With the one-year anniversary of the attacks on the World Trade Center and the Pentagon looming, most artists touring the U.S. are planning a solemn day off for Sept. 11, Billboard reports in its July

With the one-year anniversary of the attacks on the World Trade Center and the Pentagon looming, most artists touring the U.S. are planning a solemn day off for Sept. 11, Billboard reports in its July 27 issue. The Rolling Stones tour, which opens Sept. 3 in Boston, will skip that date, as will outings by Cher, the Goo Goo Dolls, Aerosmith, and Bonnie Raitt/Lyle Lovett. George Strait will wait until Sept. 12 to start his next trek, while tours by Bruce Springsteen, the Who, Jimmy Buffett, Santana, and Creed have all scheduled multi-week breaks that keep them off the road on Sept. 11.

Most in the touring community believe Americans will want to spend Sept. 11 quietly at home with their families. "I think that everyone -- agents, artists, promoters -- all felt the same way: We should not be playing that night this year," says Larry Vallon, senior VP of House of Blues Concerts. "The country's attention will be diverted elsewhere. They'll be solemnly remembering that day... Partying down with rock stars doesn't seem to be the most appropriate thing."

Goo Goo Dolls bassist Robby Takac says he wouldn't have minded playing that day, and that he was not involved in the decision not to. "The idea behind the whole [terrorist plot], you gotta remember, is to foil everyday life. So if we had had a show that day, I wouldn't have said I didn't want to play. Should you remember the day? Hell, yeah. But do I think everyone should sit in their house and be gloomy and mourn? No. I think that's counterproductive. I don't think you should interrupt life to acknowledge and act like that."

Booking giant Clear Channel Entertainment did not set a corporate policy for the date; however, few of its venues are booked for Sept. 11. One exception is Saratoga, Calif.'s Mountain Winery, which has slotted Jewel for that date. Explaining the policy, a spokesperson said the company "left everything up to the individual artist on how they wanted to commemorate that day."

Bluegrass singer Rhonda Vincent says she made a conscious decision to skip Sept. 11 during her current national outing, because "this will be a date that people want to give serious thought to." But she remembers how she went ahead with performing next to Andrews Air Force Base only four days after last year's tragedy -- "I thought there would be not one person there. But it was absolutely packed. It was the most incredible day" -- so she's not dismayed by those artists who are stepping out on Sept. 11, such as Jewel, and Kenny Rogers, who will perform that night at the Skyreach Centre in Edmonton.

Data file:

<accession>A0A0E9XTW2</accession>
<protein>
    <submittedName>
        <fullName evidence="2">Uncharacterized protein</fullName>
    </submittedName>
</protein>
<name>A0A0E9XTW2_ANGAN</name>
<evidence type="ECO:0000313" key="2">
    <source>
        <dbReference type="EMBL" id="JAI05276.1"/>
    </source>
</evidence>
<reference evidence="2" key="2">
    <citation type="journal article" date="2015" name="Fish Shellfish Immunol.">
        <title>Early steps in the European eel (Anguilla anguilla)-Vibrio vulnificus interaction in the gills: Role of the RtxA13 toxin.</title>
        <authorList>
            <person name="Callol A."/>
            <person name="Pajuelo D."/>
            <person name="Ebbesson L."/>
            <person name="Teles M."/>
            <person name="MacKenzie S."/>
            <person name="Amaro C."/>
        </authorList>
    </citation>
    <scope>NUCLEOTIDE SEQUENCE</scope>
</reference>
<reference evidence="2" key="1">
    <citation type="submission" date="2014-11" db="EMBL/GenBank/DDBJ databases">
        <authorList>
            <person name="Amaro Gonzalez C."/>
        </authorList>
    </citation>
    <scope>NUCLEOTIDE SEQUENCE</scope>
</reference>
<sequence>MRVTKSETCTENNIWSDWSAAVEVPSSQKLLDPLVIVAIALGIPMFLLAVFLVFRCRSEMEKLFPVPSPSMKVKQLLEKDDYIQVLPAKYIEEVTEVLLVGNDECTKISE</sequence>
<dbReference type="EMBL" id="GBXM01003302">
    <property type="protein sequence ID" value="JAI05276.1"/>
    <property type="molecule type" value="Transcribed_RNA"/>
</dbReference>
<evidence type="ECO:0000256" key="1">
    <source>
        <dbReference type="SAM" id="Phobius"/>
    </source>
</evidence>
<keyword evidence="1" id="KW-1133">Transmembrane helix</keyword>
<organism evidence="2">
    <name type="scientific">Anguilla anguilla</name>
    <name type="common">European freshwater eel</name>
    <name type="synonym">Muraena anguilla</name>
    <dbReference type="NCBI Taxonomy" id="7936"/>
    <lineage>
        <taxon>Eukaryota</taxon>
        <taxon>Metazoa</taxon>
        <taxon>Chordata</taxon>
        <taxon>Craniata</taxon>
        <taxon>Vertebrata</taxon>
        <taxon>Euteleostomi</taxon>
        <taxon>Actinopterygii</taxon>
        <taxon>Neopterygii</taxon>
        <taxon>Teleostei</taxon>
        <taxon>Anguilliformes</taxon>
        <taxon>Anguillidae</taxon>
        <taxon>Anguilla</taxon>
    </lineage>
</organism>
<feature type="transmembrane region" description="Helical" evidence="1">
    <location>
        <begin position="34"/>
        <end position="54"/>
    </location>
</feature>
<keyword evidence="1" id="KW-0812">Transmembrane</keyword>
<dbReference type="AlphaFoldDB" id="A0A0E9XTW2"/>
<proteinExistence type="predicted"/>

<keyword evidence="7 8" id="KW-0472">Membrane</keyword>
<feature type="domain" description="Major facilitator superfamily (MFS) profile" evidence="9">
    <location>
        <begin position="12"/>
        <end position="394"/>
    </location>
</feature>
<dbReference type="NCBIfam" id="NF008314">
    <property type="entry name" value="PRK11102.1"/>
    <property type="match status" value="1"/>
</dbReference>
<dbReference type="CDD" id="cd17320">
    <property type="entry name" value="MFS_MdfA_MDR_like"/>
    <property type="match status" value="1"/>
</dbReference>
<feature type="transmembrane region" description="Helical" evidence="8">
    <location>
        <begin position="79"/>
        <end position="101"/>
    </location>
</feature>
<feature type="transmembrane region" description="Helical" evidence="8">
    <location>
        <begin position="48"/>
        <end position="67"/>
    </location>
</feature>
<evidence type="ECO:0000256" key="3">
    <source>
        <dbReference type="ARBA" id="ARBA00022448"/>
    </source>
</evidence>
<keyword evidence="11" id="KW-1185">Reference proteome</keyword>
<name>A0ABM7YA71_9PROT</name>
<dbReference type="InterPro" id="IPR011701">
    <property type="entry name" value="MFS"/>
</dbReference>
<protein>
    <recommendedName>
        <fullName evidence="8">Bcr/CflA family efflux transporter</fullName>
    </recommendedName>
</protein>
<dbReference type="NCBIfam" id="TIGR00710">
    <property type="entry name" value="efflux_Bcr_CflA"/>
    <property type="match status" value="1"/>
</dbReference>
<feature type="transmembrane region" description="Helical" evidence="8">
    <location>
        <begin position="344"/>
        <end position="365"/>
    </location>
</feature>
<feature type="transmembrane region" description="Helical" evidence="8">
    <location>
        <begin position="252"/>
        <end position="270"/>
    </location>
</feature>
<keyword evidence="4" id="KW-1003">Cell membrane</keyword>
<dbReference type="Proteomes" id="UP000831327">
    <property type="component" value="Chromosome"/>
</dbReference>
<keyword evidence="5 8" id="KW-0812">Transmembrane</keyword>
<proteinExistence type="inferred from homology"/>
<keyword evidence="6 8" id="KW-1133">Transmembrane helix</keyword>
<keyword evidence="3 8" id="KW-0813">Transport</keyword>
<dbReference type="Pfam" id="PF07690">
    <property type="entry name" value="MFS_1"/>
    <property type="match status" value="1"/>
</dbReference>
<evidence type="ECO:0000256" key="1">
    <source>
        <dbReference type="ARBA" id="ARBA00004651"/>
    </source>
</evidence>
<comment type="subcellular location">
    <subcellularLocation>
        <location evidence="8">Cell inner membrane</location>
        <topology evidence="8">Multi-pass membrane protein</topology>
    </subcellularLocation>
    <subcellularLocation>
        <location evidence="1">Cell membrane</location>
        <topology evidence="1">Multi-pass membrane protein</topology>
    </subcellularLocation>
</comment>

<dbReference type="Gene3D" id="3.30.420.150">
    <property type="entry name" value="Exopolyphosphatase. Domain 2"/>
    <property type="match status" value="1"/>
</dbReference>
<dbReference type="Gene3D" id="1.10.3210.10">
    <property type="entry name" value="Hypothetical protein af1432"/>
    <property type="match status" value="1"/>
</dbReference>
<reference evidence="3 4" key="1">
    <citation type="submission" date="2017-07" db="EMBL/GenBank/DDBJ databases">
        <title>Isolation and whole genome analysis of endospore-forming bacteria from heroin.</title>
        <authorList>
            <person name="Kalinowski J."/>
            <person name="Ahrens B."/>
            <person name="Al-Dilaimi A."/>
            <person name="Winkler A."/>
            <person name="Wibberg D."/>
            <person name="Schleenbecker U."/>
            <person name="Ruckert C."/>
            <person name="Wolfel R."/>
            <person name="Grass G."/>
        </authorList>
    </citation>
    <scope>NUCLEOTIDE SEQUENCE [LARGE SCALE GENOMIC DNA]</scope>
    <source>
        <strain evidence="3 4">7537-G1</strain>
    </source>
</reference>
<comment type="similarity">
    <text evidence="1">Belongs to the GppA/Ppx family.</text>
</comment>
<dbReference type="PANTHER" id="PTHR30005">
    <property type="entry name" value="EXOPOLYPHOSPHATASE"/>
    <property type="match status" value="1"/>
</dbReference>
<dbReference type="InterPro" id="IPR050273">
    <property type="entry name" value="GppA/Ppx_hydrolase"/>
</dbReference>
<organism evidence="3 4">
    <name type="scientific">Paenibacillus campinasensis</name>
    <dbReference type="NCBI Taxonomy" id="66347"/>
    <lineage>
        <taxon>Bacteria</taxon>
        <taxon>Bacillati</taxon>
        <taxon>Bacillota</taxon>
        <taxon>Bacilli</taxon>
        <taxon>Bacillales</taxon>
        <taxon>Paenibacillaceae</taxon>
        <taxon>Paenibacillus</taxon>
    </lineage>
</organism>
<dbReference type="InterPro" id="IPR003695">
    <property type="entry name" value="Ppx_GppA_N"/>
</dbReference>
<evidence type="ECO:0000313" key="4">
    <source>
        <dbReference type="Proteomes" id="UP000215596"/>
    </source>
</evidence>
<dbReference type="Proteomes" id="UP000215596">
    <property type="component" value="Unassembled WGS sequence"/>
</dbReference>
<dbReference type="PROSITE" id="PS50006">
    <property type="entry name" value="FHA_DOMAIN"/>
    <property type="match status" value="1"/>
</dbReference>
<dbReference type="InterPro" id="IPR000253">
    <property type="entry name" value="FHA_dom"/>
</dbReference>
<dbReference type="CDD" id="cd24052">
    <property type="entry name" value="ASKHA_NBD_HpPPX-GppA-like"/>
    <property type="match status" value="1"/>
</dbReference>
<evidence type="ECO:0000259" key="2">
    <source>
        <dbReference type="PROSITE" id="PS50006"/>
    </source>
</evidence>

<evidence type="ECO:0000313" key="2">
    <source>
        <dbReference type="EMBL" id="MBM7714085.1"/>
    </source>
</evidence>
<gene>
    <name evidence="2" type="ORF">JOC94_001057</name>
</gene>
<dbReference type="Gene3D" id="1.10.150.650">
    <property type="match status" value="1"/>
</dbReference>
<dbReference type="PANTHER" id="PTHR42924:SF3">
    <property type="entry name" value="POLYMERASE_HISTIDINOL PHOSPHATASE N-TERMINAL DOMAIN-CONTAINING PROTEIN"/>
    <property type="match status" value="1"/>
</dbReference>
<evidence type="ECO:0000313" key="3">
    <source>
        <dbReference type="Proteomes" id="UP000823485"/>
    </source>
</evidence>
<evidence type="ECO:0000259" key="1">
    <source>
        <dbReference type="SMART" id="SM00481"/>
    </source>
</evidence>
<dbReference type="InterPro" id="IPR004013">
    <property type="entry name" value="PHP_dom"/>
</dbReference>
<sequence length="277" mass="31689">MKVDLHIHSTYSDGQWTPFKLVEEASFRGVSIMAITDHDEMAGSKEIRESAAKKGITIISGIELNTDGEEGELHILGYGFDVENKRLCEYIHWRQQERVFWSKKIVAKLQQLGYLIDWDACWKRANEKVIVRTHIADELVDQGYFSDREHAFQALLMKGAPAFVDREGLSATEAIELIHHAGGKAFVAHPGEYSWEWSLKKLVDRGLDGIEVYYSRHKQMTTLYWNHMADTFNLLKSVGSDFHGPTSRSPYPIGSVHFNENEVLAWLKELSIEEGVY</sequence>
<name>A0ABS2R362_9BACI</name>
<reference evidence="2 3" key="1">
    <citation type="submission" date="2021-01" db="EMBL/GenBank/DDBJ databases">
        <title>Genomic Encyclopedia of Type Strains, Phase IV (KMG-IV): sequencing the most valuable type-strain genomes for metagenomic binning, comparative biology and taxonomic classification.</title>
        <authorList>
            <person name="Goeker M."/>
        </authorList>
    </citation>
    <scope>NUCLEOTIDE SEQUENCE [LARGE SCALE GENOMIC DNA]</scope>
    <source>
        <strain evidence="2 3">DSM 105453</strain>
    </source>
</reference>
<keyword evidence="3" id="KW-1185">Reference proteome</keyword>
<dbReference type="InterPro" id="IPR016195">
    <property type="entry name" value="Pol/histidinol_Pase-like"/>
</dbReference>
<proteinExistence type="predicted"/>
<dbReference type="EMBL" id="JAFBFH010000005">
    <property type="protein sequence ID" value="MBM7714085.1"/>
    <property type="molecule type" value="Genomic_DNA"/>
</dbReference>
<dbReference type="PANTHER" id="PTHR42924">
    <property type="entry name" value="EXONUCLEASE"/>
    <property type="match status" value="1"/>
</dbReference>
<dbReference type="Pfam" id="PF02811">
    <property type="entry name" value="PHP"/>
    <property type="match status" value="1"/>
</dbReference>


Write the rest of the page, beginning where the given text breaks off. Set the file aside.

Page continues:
TBA Entertainment's Charlie Brusco is readying two fund-raisers for families of the New York/New Jersey Port Authority Police victims, starring such bands as Styx, Bad Company, REO Speedwagon, and Survivor. But Brusco is planning the gigs -- one at East Rutherford, N.J.'s Continental Airlines Arena Exposition Center and another at Cleveland, Ohio's Gund Arena -- for October, not Sept. 11.

Several musical tributes appear to be in the works for Sept. 11. The President's Commission on the Arts and Humanities -- chaired by First Lady Laura Bush -- is developing "A Concert for America 2002" at Washington D.C.'s Kennedy Center. Pop and classical artists will be on the bill; details are not yet available.

New York's Madison Square Garden has put a hold on Sept. 11. Although a spokesperson for the facility declined to comment, Creative Artists Agency's John Huie says some of his artists have been asked to participate in a gospel-oriented affair, "An Evening of Hope and Grace," tentatively planned at the venue.

In addition, a group of Seattle singers is organizing a series of worldwide choir performances of Mozart's "Requiem" for Sept. 11, and already has 30 choirs around the world signed on. Each performance will begin at 8:46 a.m. locally -- the time of the first attack on the World Trade Center in New York -- starting at the International Date Line and moving westward. More information on the movement can be found at the official Rolling Requiem Web site.